I'm sure someone could do a multi year calculation of buy the S&P with the VIX at 30 and sell at 17. Then compare that to a buy and hold of the S&P index over the same period.

Heck. Some data might be useful.
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Old 09-18-2008, 01:51 PM   #76
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I suspect that buy and hold will outperform since there will be very long periods where you are out of the market while waiting for VIX to go above 30.

My only point is that if you do whatever you normally do....but then buy SPY (or SSO for more leverage) when VIX goes above 30 (including using margin if so inclined) and then sell when VIX goes below 20....you will increase your profits.
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Old 09-18-2008, 01:58 PM   #77
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I suspect that buy and hold will outperform since there will be very long periods where you are out of the market while waiting for VIX to go above 30.

My only point is that if you do whatever you normally do....but then buy SPY (or SSO for more leverage) when VIX goes above 30 (including using margin if so inclined) and then sell when VIX goes below 20....you will increase your profits.
why do you have to be out of the market? VIX is a good indicator of tops as well and you can use other tools to see if we are close to a top for a few months. most 401k accounts will let you trade once every 30 days, and doing so once every 3-4 months is OK.
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Old 09-18-2008, 02:02 PM   #78
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I'll concede that the VIX is a great measure of market panic. It follows the old rule of buying when there's blood in the street. What you can't predict with the VIX is that when you buy a 30 you won't know that you could have gotten a better deal at 40.

I'm sure someone could do a multi year calculation of buy the S&P with the VIX at 30 and sell at 17. Then compare that to a buy and hold of the S&P index over the same period.

Heck. Some data might be useful.
haven't had time to learn it myself, but for the last 50 years or so people have been researching using Japaneese candlestick patterns in conjunction with some of the indicators made up here in the USA.

i've read that a lot of people have found that using shorter term indicators like stochastics and looking at candlestick reversal patterns when the stochastics are in overbought or oversold levels gave nice returns, in excess of normal market returns.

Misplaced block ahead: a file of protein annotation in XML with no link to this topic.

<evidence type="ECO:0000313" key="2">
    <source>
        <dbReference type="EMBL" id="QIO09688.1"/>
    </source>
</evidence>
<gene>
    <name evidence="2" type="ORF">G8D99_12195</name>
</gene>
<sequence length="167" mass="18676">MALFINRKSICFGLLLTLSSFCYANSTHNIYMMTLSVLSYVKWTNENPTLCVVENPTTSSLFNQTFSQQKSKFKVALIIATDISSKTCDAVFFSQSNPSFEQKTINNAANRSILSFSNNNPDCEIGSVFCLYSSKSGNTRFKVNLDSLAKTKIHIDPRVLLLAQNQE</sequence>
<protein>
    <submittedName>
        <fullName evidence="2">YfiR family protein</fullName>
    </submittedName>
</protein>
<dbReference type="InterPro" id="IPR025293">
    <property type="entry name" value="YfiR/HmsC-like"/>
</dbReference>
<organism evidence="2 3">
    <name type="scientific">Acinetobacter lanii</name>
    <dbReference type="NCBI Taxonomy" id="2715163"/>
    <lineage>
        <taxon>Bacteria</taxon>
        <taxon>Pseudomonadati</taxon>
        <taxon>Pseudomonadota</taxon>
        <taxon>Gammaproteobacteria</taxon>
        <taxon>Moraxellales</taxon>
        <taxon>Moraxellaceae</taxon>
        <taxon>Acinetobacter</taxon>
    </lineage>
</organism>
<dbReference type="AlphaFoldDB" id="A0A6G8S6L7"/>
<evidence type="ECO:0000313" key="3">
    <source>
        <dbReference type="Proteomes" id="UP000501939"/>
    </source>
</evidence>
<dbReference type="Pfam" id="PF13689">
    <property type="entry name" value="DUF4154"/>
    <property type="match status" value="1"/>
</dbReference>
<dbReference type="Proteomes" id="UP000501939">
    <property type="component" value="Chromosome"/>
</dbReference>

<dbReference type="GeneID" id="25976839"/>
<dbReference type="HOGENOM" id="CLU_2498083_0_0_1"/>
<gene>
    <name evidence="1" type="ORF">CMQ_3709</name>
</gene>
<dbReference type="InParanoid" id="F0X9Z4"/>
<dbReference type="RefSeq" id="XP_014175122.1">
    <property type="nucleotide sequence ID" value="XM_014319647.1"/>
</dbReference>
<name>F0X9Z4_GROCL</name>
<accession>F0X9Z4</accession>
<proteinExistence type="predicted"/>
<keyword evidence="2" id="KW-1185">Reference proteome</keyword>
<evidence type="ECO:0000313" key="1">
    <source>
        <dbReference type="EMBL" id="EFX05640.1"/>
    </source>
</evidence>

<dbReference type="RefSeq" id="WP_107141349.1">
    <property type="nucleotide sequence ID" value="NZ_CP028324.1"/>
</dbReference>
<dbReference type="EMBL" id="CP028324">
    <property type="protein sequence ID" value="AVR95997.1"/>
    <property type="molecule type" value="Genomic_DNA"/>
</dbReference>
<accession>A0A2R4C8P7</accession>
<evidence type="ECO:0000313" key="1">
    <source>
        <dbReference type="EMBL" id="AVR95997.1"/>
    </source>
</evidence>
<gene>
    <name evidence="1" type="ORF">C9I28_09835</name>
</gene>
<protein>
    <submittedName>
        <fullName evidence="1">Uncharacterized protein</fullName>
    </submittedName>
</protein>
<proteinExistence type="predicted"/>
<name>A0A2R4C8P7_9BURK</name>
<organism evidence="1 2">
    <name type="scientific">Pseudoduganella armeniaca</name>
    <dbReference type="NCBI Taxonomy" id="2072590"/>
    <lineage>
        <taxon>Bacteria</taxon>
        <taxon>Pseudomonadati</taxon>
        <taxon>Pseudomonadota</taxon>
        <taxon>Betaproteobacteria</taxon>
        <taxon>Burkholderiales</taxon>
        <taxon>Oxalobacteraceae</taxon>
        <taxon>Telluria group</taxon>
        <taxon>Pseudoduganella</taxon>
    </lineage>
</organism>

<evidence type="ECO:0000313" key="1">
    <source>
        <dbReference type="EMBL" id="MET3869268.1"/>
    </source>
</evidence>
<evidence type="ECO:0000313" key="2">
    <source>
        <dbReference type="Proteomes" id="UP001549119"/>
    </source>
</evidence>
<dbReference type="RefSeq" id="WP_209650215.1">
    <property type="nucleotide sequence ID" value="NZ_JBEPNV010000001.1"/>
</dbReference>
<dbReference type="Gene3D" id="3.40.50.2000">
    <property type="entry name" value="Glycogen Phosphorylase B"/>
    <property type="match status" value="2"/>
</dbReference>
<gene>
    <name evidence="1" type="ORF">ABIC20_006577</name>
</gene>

Japaneese candlesticks were first invented in Japan to graph rice prices and to find patterns in their rice trading market.

i have 20-30 blogs i read every few days and this has given me much better returns this year than reading all the usual rags or websites
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Old 09-18-2008, 02:31 PM   #79
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haven't had time to learn it myself, but for the last 50 years or so people have been researching using Japaneese candlestick patterns in conjunction with some of the indicators made up here in the USA.

i've read that a lot of people have found that using shorter term indicators like stochastics and looking at candlestick reversal patterns when the stochastics are in overbought or oversold levels gave nice returns, in excess of normal market returns.

Japaneese candlesticks were first invented in Japan to graph rice prices and to find patterns in their rice trading market.

i have 20-30 blogs i read every few days and this has given me much better returns this year than reading all the usual rags or websites
I used to be a big technician. I found all the wonderful techniques (including candlesticks) are a great way to sound knowledgeable and financially sophisticated in describing what happened but totally useless to reliably predict future movements.

I've done much better in the buy and hold mode even with the recent drubbing.
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Old 09-18-2008, 02:41 PM   #80
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why do you have to be out of the market? VIX is a good indicator of tops as well and you can use other tools to see if we are close to a top for a few months. most 401k accounts will let you trade once every 30 days, and doing so once every 3-4 months is OK.
I didnt say I was out of the market. I was responding to 2B who wanted to compare somethng like this:

Buy and hold SP500 from Jan2000-Dec-2007....compared to

Buy SP500 anytime after Jan2000 only when VIX oes over 30 and sell when VIX is less than 20 (or 17..or whatever).

At least thats what I think he meant and if so, the second scenario will have you totally out of the market alot of the time.